Footprint and Kickstand
The only reason the Combo Touch is able to have media keys, a larger trackpad, and a uniform keyboard layout is because of the real estate it gains by having a kickstand that keeps the iPad upright. Granted, the Combo Touch offers the ability to take the keyboard off the iPad case and use it as a canvas, but for right now I want to talk about it in a laptop setting.
The keyboard and kickstand make the iPad Pro longer than it is wide when using it. It is the only instance where you have to worry about the length of your desk or table rather than the width.
I did some measurements of the footprint the Magic Keyboard and my 13.3" M1 MacBook Air have for comparison and found some interesting results.
Length in footprint:
M1 MacBook Pro - 8.5” (21.6 cm)
11” Magic Keyboard - 7.5” (19 cm)
11” Combo Touch - 13” (33 cm)
It takes over a foot for the kickstand and keyboard of the Combo Touch to be free and clear to use as a laptop. When the Magic Keyboard has nearly half of that footprint it is hard to consider the Combo Touch portable. For me, I find myself wanting to use the Combo Touch on my desk but move to the Magic Keyboard when I am taking my iPad to work or if I were traveling. While I prefer the keyboard on the Combo Touch, when portability is the name of the game the Magic Keyboard wins hands down.
As you could guess after talking about the gigantic footprint the Combo Touch has, the Logitech Combo Touch is not usable on your lap with the keyboard and kickstand. It is entirely too large to get anything done comfortably on your lap.
You can use the touch screen without a keyboard just fine on your lap, so if you just want a couch device this can work for you.
The kickstand isn't all bad though. Because of this kickstand (and the ability to remove the keyboard when you don't want it), I can finally have an iPad case that has both a keyboard and the ability to draw on it comfortably.
I love the fact that I can use this iPad in a drawing mode without having to move it to a different case. In fact, that was the largest gripe I had about the Magic Keyboard when it came out. As someone that uses my iPad as a canvas for notes and/or drawing from time to time I love this added feature with the Combo Touch.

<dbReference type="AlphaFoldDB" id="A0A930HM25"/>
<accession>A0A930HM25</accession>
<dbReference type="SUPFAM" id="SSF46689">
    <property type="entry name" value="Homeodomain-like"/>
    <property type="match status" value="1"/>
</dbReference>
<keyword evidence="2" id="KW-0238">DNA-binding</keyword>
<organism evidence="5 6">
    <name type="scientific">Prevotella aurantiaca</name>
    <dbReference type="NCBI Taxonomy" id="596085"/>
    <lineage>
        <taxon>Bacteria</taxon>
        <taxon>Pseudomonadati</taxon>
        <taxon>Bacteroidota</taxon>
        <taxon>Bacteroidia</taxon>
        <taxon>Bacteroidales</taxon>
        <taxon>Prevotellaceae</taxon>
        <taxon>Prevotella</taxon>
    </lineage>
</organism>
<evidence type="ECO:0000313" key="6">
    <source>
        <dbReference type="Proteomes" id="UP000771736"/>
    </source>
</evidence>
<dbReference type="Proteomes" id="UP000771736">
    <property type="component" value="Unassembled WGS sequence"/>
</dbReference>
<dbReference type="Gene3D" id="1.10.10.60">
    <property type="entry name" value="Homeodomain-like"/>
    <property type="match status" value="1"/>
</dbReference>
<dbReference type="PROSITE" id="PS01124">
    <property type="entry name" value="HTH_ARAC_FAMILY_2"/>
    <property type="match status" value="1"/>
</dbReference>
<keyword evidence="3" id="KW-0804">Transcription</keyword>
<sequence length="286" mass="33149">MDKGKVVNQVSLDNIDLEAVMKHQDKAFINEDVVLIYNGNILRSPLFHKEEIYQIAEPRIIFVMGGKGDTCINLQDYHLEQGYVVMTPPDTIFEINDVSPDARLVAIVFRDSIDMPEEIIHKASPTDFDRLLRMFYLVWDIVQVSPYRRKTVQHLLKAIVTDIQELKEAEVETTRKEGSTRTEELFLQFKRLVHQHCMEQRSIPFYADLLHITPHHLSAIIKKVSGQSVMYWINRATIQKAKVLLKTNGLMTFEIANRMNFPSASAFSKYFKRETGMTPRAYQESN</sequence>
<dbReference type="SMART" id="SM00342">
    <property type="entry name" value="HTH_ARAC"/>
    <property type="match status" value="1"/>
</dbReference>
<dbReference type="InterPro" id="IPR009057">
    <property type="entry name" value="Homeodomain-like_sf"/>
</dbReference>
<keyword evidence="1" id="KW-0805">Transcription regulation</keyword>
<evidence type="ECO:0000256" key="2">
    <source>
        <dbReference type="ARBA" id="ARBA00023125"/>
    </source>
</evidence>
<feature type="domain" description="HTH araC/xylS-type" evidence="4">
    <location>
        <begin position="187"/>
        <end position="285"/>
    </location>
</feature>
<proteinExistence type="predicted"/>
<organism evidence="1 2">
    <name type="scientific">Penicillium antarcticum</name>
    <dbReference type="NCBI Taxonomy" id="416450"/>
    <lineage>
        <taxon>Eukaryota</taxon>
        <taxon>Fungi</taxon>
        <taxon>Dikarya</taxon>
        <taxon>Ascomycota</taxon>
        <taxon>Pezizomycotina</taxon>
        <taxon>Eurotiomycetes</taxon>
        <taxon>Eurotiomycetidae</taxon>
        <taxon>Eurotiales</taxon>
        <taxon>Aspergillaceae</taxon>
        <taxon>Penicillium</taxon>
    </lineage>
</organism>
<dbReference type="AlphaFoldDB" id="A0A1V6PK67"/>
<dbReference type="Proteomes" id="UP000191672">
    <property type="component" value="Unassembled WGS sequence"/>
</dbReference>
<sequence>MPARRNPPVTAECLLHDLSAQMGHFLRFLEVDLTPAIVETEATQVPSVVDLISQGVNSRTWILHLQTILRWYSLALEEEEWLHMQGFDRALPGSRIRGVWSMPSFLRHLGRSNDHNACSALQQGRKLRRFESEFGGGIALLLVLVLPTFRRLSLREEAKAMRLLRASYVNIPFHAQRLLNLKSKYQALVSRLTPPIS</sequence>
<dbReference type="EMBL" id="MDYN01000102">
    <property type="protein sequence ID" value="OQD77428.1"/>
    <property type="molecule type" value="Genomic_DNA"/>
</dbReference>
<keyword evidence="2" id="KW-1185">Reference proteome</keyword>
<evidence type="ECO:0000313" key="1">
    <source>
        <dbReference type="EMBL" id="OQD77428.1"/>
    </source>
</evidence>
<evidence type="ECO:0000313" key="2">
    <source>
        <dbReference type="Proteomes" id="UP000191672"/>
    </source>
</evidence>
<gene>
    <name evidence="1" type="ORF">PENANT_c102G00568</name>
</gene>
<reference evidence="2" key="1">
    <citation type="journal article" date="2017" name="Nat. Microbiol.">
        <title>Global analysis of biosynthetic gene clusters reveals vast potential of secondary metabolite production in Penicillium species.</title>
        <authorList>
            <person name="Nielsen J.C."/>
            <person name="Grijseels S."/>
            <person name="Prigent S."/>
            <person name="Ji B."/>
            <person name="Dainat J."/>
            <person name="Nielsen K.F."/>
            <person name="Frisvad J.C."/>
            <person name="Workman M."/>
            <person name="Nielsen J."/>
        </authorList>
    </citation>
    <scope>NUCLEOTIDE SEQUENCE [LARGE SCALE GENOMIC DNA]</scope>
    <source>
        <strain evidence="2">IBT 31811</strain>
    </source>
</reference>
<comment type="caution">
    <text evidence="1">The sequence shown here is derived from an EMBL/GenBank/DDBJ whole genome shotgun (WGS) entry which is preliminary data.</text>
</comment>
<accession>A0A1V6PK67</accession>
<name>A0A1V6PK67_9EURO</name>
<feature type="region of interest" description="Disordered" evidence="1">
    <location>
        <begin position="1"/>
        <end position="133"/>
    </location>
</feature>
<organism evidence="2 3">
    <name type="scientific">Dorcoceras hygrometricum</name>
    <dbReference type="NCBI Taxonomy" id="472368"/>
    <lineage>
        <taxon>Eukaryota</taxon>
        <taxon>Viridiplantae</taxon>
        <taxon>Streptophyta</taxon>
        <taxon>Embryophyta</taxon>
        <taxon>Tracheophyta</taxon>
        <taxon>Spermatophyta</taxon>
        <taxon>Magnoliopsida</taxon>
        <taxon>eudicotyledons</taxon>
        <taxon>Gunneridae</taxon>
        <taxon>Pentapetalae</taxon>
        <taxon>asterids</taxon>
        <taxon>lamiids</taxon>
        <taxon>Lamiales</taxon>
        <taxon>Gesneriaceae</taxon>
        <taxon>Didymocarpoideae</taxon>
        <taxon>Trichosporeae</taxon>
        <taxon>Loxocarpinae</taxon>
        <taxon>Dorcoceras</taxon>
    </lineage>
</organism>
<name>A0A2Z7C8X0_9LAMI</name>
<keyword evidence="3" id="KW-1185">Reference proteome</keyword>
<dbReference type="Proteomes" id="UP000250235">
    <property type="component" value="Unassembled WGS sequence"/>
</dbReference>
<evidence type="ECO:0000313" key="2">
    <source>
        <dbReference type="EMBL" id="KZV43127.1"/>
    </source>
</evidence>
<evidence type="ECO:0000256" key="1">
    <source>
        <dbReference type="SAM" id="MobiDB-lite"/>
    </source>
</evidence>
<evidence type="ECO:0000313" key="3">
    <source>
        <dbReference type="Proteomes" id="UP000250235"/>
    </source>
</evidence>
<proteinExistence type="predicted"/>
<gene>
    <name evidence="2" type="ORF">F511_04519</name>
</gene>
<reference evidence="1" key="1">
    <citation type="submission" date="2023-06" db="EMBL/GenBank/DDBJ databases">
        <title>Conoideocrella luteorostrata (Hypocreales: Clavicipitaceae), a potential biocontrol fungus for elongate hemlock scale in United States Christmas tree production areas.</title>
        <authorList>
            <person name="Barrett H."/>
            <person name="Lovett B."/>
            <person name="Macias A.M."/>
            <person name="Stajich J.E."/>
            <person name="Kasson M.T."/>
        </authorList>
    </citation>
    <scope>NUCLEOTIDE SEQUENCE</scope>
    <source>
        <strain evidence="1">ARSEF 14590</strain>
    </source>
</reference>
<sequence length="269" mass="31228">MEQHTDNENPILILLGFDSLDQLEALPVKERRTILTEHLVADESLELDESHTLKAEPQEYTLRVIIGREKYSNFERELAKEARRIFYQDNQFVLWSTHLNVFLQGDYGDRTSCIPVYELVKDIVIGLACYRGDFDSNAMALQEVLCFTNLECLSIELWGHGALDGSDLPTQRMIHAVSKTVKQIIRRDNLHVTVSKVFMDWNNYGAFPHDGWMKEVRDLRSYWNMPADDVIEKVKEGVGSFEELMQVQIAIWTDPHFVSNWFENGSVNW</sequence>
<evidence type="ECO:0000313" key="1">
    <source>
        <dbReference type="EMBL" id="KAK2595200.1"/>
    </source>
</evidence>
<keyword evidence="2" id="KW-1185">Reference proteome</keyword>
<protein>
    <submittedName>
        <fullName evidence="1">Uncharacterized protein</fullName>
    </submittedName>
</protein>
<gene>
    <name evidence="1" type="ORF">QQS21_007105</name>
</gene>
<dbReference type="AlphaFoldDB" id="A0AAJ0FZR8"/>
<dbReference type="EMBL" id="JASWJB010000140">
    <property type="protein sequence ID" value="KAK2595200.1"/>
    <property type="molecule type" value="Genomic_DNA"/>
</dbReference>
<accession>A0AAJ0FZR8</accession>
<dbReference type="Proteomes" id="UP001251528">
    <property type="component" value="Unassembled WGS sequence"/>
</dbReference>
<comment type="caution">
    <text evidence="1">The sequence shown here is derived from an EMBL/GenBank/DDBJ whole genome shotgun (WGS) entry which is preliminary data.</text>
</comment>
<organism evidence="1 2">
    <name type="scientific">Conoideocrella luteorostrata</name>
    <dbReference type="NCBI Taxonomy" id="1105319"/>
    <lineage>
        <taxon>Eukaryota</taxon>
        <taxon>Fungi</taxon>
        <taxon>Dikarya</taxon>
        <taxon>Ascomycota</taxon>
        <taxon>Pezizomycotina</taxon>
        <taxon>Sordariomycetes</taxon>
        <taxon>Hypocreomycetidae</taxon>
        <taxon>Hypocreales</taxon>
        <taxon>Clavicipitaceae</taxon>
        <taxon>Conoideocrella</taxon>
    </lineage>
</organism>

I can go from typing up something on the iPad to using it as a notepad in a matter of seconds. When I am using the Magic Keyboard I either have to use it in the keyboard case or flat on the table. Both of those options can wreak havoc on my hands after a short time. The Combo Touch, however, is angled at a comfortable position and can be adjusted thanks to the kickstand.
There are a number of other features and changes this keyboard has compared to other models; but for time sake I have just a quick one-sentence writeup for each feature.
Backlit Keys - The brightness is about the same as the Magic Keyboard and works great.
Updated Media Key - Spotlight search replaces mission control which is a no-brainer change.
Apple Pencil Cutout - This isn't new, but the cutout for the Apple Pencil is great and doesn't affect the protection of the iPad at all.
Speaker and USB-C Port Cutouts - The speakers and USB-C port isn't hindered by the case in any way and allows for crisp sound and most charging cables to fit.
Smart Connector Connection - I was skeptical about this case with the smart connector being on the back, but Logitech makes it work without any issues.
All-in-all, the Logitech Combo Touch has some fantastic refinements to previous iPad keyboard cases and some new features that were much needed.
The keys feel like most Logitech keys, reliable and better than most other keyboards. The build quality is noticeably well though out, and the iPad feels protected and snug in the case.
This case isn't the most portable on the market, but works great on a desk or at a cafe. If you want to type with it on your lap you might want the Apple Magic Keyboard instead.
If you want an all-in-one iPad case the Logitech Combo Touch is one you should absolutely consider buying.
Workflow of the Week - Customize Modifier Keys
If you are like me and use an external keyboard on the iPad, you can make the keyboard work for you by changing the modifier keys.
If you aren't sure what I'm talking about let me explain. I’m not sure when this started, but iPadOS now allows for you to change what keys like Caps Lock, Control, Option, Command, and Globe Key do. For me, the two I care most about changing are the Caps Lock key and the Globe Key. The Control, Option, and Command keys are too valuable for me to change around.
The Globe Key, which is meant for changing languages on software keyboards, is useless to me for the most part. I don’t speak in a second language and I hardly use Emoji. For me, the Globe key is pointless and takes up space for a key I could get more value from. Thanks to this iPadOS setting, I can change it to something more useful.
To do so, go to:
Settings → General → Keyboard → Hardware Keyboard → Modifier Keys → Globe
From there, you can change it to a number of options. For me, I just make it an Escape key and use it when I need to escape a text input area or other instance where the much-needed Escape key comes in handy.
If you don't have a Globe key on your external keyboard, or find that you use that more than the Caps Lock key, you can do the same thing I did for the Globe key for the Caps Lock Key.
Personally, I would have loved more ability on iPadOS for modifier keys. For instance, it would be amazing to have a specific shortcut run with a hardware key. I know there are other accessibility options that allows for this, but because it is an accessibility feature it comes with a lot of cruft I personally don’t need. That said, I am happy to see that it is available for those that need or want it.